In today’s blog posting I want to talk about the INTERSECT set operation in SQL Server. The INTERSECT set operation intersects two sets with each other and returns the rows that appear with identical column values in both sets. The following picture illustrates this concept.
INTERSECT vs. Inner Join
As you will realize, it is nearly the same as an INNER JOIN between 2 tables, but there are some important differences that I want to describe today. Let’s start by creating 2 simple tables, which we will use as the input tables:
-- Create the 1st table CREATE TABLE t1 ( Col1 INT, Col2 INT, Col3 INT ) GO -- Create the 2nd table CREATE TABLE t2 ( Col1 INT, Col2 INT ) GO -- Create a unique Clustered Index on both tables CREATE UNIQUE CLUSTERED INDEX idx_ci ON t1(col1) CREATE UNIQUE CLUSTERED INDEX idx_ci ON t2(col1) GO -- Insert some records into both tables INSERT INTO t1 VALUES (1, 1, 1), (2, 2, 2), (NULL, 3, 3) INSERT INTO t2 VALUES (2, 2), (NULL, 3) GO GO
As you can see from the T-SQL code, I have also created a unique Clustered Index on both tables, and inserted a few test records. Now let’s intersect the tables with each other:
SELECT Col1, Col2 FROM t1 INTERSECT SELECT Col1, Col2 FROM t2 GO
SQL Server returns 2 records: the record with the column values 2 and the record with the NULL value. That’s one of the first big differences to an INNER JOIN operation: records with NULL values are not eliminated if they appear in both tables. When you perform an INNER JOIN operation between both tables on column Col1 the record with the NULL value is not returned:
SELECT t1.col1, t1.col2 FROM t1 INNER JOIN t2 ON t2.col1 = t1.col1 GO
The following picture shows how the result sets differ between INTERSECT and the INNER JOIN approaches.
Now let’s analyze the execution plan of the INTERSECT set operation. Because you have a supporting index on column Col1, the Query Optimizer is able to translate the INTERSECT operation to a traditional logical INNER JOIN operation.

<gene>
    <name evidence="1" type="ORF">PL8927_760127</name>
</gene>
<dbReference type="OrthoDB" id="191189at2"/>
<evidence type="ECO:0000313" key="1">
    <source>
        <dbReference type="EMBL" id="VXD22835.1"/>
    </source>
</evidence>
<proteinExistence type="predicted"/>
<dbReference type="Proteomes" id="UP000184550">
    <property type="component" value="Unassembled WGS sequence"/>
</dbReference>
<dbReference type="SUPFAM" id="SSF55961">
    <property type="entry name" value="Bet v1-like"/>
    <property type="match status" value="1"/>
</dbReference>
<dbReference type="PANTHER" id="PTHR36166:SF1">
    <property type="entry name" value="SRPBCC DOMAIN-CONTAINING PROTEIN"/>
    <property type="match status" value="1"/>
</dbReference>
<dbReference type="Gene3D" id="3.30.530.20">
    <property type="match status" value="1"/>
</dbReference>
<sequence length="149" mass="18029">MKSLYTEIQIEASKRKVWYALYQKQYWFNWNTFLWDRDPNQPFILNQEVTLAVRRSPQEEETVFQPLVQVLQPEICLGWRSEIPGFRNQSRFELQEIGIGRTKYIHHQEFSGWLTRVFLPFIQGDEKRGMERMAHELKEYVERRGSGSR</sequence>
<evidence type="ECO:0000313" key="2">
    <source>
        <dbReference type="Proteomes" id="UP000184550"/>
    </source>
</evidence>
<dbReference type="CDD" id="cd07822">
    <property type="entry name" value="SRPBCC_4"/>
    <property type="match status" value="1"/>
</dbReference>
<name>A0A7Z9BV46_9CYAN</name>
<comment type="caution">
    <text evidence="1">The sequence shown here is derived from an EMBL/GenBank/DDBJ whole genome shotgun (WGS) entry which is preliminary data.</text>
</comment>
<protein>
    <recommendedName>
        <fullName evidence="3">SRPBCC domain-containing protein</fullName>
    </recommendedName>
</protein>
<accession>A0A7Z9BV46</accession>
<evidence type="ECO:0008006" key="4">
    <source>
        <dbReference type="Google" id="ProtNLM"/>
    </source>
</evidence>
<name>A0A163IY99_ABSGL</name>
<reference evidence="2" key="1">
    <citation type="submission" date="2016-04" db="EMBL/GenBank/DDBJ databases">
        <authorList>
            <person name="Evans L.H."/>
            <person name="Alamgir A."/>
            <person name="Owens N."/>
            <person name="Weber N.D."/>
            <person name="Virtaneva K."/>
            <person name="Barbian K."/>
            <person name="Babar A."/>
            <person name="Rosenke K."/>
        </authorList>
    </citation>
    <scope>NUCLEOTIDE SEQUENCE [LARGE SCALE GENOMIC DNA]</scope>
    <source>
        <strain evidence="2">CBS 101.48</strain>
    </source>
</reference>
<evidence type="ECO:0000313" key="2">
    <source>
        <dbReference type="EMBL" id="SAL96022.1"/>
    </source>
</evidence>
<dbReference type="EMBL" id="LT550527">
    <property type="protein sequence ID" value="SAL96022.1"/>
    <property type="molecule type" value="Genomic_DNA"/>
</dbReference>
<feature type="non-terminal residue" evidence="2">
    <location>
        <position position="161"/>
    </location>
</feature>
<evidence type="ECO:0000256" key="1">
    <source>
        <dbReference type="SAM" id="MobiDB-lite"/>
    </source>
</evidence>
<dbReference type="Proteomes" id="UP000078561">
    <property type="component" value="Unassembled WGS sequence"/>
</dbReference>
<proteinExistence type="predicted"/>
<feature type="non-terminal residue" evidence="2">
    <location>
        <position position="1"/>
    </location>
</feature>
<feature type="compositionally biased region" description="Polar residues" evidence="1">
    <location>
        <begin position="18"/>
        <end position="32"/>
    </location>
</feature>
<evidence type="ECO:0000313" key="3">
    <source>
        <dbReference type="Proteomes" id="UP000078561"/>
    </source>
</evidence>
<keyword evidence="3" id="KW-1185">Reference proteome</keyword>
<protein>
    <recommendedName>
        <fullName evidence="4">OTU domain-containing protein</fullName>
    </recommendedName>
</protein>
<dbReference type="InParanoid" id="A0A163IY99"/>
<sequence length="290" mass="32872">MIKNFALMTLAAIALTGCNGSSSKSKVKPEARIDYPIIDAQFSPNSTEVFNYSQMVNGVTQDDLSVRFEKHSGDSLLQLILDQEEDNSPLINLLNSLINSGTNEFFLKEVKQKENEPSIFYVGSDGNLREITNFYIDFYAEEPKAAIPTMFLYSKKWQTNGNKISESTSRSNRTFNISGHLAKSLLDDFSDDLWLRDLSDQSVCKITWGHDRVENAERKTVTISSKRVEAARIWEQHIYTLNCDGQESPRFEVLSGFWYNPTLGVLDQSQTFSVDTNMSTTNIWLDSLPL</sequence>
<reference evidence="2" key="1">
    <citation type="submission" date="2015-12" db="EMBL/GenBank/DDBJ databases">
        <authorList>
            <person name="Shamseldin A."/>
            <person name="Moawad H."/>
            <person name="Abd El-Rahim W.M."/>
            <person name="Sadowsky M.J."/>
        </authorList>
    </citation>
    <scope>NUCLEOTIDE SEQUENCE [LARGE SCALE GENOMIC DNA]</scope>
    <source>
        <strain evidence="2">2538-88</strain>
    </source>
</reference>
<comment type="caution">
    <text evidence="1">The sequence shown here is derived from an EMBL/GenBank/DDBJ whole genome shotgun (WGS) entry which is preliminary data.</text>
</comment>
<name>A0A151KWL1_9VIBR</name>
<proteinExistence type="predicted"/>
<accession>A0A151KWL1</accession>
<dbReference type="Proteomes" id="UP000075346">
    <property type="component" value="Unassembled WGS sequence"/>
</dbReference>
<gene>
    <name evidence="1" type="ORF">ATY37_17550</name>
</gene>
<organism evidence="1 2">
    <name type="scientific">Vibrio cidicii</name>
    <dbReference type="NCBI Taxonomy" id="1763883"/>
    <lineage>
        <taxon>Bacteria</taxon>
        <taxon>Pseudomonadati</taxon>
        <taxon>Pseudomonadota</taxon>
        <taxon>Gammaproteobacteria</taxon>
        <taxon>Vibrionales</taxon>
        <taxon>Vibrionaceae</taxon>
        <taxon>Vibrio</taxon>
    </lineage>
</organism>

But here the operator Nested Loop (Inner Join) doesn’t really perform an INNER JOIN operation. Let’s see why not. When you look at the inner side of the Nested Loop operator, you can see that you have a residual predicate on the Clustered Index Seek (Clustered) operator.
The residual predicate is evaluated on the column Col2, because that column is not part of the navigation structure of the previously created Clustered Index. As I have said at the beginning, SQL Server has to find matching rows that have same values in ALL columns in BOTH tables. With the Clustered Index Seek (Clustered) operator and the residual predicate SQL Server just checks if we have a matching record with the same column values in the table t1. And the Nested Loop operator itself just returns the column values from one table – in our case from table t1.
So the INNER JOIN is just a Left Semi Join: SQL Server checks if we have matching records in the right table – if yes the matching record from the left table is returned. The residual predicate on the Clustered Index Seek (Clustered) operator can be removed by providing an index that contains all necessary columns in the navigation structure, as follows:
-- Create a supporting Non-Clustered Index CREATE NONCLUSTERED index id_nci ON t1(Col1, Col2) GO
Now when you look again at the execution plan of the INTERSECT operation you can see that SQL Server performs an Index Seek (NonClustered) operation on the previously created index, and that the residual predicate is not needed anymore.
Now let’s check what the generated execution plan looks like, when we drop all supporting index structures:
-- Drop all supporting indexes DROP INDEX id_nci ON t1 DROP INDEX idx_ci ON t1 DROP INDEX idx_ci ON t2 GO
When you perform the INTERSECT between both tables again, now you can see a Nested Loop (Left Semi Join) operation in the execution plan. SQL Server now has to perform the Left Semi Join physically in the execution plan by performing a Table Scan operation on the inner side and making a row-by-row comparison with a residual predicate inside the Nested Loop operator.
This execution plan isn’t really efficient, because the Table Scan operator on the inner side has to be performed over and over again – for every row that is returned from the outer table. Supporting indexes are very important if we want to perform the INTERSECT set operation as efficiently as possible.
The INTERSECT set operation is a really scary one, because almost nobody knows it well. When you use it, you have to be aware of the differences between it and an INNER JOIN. And as you have seen it is also very important to have an efficient indexing strategy, so that the Query Optimizer can generate an execution plan that performs well.
Thanks for your time,